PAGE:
NHL Winter Classic Cancelled: Is the Future of the Classic in Doubt?
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Now the Winter Classic is gone.
The NHL seems intent on tearing down its season piece by piece, and cancelling the Winter Classic (source: NHL.com) between the Toronto Maple Leafs and the Detroit Red Wings at Michigan Stadium is its latest piece of demolition.
Approximately 115,000 fans (source: New York Times) were expected to attend the game, which has become a treasured property for the NHL.
The NHL first started playing the outdoor game on New Year’s Day in 2008 when the Buffalo Sabres hosted Sidney Crosby and the Pittsburgh Penguins at Ralph Wilson Stadium, the home of the NFL’s Buffalo Bills.
The game, played in typical Buffalo winter weather, had the look of a hockey scene inside a snow globe.
It was ethereal and romantic. There were 71,217 fans in attendance, and they clearly loved the environment.
The league sold the game as going back to the sport’s roots.
Many hockey players had skated outdoors as youngsters and certainly so had many fans. Taking one game on New Year’s Day and playing it outdoors was an attempt to draw fans to the game.
They had a notion that it would work, but instead of getting mild applause or a lukewarm thumbs up, the outdoor game got a huge salute from marketing analysts, NBC and the fans.
Hockey is not known for its ratings, but fans tuned into see the Penguins and Sabres. The game went to overtime and then a shootout. Crosby scored the game-winner for the Penguins.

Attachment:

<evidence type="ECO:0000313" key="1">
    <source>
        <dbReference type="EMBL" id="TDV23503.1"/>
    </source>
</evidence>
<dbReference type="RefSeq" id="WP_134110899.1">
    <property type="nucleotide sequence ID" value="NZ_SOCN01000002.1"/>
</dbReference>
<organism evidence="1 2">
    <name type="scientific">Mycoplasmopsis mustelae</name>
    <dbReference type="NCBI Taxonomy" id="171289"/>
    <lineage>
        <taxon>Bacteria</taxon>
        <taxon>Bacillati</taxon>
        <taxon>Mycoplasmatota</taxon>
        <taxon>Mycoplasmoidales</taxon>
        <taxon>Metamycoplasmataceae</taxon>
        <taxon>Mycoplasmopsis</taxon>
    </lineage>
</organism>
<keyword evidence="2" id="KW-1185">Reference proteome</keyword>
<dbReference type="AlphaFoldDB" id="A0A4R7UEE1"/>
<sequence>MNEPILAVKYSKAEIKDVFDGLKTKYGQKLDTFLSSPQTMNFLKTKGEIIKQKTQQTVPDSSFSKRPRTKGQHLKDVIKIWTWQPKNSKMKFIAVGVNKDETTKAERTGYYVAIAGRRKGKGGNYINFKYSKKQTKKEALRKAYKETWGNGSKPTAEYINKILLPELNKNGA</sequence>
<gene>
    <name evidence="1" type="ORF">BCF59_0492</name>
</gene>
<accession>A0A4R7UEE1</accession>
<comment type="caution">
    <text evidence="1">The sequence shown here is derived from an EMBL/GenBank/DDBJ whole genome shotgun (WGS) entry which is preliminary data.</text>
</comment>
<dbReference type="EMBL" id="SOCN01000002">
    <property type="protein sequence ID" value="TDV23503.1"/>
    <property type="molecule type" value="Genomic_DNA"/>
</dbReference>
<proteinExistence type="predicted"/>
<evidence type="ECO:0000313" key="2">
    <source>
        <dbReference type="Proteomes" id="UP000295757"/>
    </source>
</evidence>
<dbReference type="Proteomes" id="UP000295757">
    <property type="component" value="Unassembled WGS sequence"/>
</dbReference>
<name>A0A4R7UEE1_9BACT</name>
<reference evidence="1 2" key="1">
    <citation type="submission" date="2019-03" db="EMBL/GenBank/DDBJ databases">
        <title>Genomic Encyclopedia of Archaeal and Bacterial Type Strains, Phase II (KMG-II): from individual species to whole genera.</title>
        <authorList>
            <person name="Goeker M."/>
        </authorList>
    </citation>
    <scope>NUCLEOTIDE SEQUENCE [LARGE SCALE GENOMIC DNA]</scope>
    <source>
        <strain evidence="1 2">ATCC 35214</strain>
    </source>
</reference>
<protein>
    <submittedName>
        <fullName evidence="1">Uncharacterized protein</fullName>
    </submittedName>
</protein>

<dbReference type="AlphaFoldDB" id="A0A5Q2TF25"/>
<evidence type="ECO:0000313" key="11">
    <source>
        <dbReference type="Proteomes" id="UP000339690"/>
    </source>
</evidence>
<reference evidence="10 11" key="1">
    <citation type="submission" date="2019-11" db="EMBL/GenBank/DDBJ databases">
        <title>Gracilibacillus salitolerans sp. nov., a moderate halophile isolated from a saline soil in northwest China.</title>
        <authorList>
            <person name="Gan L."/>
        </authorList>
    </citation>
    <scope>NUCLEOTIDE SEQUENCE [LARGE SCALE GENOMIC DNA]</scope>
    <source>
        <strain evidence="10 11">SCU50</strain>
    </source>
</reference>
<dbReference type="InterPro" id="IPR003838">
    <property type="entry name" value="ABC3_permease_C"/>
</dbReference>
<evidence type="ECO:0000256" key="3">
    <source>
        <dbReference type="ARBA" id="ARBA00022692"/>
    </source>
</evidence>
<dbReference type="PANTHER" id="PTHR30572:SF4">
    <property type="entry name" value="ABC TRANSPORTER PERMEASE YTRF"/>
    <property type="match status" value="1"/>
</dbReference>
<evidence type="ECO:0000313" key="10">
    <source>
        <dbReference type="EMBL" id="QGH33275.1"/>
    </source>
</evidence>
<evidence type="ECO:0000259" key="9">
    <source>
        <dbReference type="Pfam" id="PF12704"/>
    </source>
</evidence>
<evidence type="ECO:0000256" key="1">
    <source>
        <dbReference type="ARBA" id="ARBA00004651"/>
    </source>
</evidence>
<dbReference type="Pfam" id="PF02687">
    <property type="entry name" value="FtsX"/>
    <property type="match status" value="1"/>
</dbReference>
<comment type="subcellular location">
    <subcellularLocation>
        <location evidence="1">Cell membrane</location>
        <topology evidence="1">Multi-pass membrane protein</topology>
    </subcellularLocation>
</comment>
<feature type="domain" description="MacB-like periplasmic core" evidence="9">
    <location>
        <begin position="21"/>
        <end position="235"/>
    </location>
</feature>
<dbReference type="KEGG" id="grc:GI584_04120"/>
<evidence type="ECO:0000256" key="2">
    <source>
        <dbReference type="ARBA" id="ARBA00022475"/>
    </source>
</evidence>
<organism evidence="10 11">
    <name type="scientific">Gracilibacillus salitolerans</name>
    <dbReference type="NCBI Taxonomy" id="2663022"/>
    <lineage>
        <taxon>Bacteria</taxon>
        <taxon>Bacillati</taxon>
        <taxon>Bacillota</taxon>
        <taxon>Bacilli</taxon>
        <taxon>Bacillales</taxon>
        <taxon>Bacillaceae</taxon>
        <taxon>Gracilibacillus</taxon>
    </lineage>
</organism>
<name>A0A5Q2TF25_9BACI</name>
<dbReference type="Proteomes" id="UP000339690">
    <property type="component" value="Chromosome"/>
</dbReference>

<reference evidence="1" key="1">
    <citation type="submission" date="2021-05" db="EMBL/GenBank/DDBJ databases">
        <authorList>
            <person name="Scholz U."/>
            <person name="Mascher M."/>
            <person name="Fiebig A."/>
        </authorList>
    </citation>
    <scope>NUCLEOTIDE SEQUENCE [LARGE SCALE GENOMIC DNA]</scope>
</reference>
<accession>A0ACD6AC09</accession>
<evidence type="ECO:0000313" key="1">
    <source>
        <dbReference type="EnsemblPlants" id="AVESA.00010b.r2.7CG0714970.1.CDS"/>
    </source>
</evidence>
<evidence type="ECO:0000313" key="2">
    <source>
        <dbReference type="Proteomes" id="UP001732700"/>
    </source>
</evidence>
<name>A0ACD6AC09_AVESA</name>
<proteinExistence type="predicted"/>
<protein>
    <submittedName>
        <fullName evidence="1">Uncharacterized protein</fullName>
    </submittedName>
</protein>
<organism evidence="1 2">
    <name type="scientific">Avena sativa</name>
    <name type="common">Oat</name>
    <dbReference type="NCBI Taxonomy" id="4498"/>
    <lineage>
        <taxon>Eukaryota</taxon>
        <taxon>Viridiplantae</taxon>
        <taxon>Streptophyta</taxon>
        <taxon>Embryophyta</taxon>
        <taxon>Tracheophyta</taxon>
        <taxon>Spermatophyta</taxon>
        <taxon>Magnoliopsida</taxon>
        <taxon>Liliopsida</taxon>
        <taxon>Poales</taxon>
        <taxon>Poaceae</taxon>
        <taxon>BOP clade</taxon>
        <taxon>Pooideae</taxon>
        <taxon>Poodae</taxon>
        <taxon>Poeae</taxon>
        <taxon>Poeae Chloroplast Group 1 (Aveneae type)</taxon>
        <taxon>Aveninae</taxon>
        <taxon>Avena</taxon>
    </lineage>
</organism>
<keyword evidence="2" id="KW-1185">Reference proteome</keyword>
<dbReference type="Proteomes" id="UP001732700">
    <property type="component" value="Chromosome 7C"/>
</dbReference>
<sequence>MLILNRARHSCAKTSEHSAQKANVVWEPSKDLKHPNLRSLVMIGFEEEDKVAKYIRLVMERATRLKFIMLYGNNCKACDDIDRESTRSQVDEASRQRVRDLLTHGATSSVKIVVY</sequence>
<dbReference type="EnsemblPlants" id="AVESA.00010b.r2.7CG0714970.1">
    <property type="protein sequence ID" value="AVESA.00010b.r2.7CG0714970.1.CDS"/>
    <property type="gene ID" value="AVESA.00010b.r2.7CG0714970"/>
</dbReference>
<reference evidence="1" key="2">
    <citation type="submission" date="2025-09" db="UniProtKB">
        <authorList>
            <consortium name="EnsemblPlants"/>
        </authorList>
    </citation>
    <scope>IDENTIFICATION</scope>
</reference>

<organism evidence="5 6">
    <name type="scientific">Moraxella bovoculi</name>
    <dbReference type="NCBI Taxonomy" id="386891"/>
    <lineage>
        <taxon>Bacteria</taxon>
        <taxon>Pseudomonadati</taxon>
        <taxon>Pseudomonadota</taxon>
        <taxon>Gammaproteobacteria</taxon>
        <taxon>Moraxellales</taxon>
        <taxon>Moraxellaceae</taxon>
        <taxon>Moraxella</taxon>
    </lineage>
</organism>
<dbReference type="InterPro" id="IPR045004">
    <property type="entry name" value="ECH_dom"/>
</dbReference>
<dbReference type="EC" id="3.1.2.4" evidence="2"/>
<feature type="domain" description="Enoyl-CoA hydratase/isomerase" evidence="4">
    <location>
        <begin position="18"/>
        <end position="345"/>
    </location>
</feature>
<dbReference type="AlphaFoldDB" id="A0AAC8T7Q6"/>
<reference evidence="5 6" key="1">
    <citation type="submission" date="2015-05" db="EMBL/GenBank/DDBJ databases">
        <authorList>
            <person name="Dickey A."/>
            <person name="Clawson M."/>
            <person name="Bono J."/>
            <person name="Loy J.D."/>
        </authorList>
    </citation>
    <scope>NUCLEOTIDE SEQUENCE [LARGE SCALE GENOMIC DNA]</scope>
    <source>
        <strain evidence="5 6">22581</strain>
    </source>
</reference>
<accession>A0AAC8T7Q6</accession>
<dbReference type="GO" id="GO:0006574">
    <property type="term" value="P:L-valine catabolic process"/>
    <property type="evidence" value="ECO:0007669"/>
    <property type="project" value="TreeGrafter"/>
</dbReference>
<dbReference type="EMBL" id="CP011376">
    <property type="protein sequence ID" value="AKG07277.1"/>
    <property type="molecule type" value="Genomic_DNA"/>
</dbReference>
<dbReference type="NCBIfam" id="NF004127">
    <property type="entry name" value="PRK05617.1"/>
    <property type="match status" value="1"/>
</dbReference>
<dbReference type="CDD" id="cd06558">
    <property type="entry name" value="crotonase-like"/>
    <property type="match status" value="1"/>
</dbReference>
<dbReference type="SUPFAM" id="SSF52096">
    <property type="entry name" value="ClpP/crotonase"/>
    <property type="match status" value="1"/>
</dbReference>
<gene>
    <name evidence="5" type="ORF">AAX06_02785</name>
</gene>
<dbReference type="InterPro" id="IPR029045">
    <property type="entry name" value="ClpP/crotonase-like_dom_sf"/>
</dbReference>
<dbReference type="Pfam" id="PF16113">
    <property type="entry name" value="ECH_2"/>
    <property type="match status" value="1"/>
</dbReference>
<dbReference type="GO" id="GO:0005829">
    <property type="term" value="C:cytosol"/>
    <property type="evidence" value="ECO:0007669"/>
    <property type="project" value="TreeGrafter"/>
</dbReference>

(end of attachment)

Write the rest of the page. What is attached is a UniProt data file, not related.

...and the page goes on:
The NHL knew there was a sports television void on New Year’s Day. For generations, college football had commanded the day, but as that sport added more and more bowl games and spread them out, the New Year’s Day portion of the schedule grew less significant.
The NHL jumped into the void. It followed with games at Chicago’s Wrigley Field, Boston’s Fenway Park, Pittsburgh’s Heinz Field and Philadelphia’s Citizen’s Bank Ballpark.
The Winter Classic had become an instant institution.
With the cancellation of the this year’s Winter Classic, there is once again a void on New Year's Day.
Perhaps the NHL will be back in its familiar spot in 2014, though. There were immediate reports that the Toronto-Detroit game would be rescheduled at Michigan Stadium (source: Detroit News).
But it may not be quite so easy to keep that niche that the league had carved out for itself.
Perhaps those who run college football will realize that they let a valuable spot get away and do more with their New Year’s Day games once again.
The NBA has had success with its Christmas Day schedule, and it could stake out New Year’s Day as well.
The NFL took over New Year’s Day in 2012 because the holiday occurred on Sunday and it coincided with the last weekend of the regular season, but it’s probably not going to change its normal schedule.
So the NHL probably does not have to concern itself with the NFL’s future plans.
But NHL fans may no longer see this game as hockey at it’s purest. They may see it as a political and financial tool used to curry favor and make money.
The league will almost certainly try to resuscitate the game, but if there is significant competition it may not command the stage as it once did.
The NHL pulled the plug early because of all the costs associated with running the game. If it does not carry the same luster in the future, the run of the Winter Classic may indeed be a short one.
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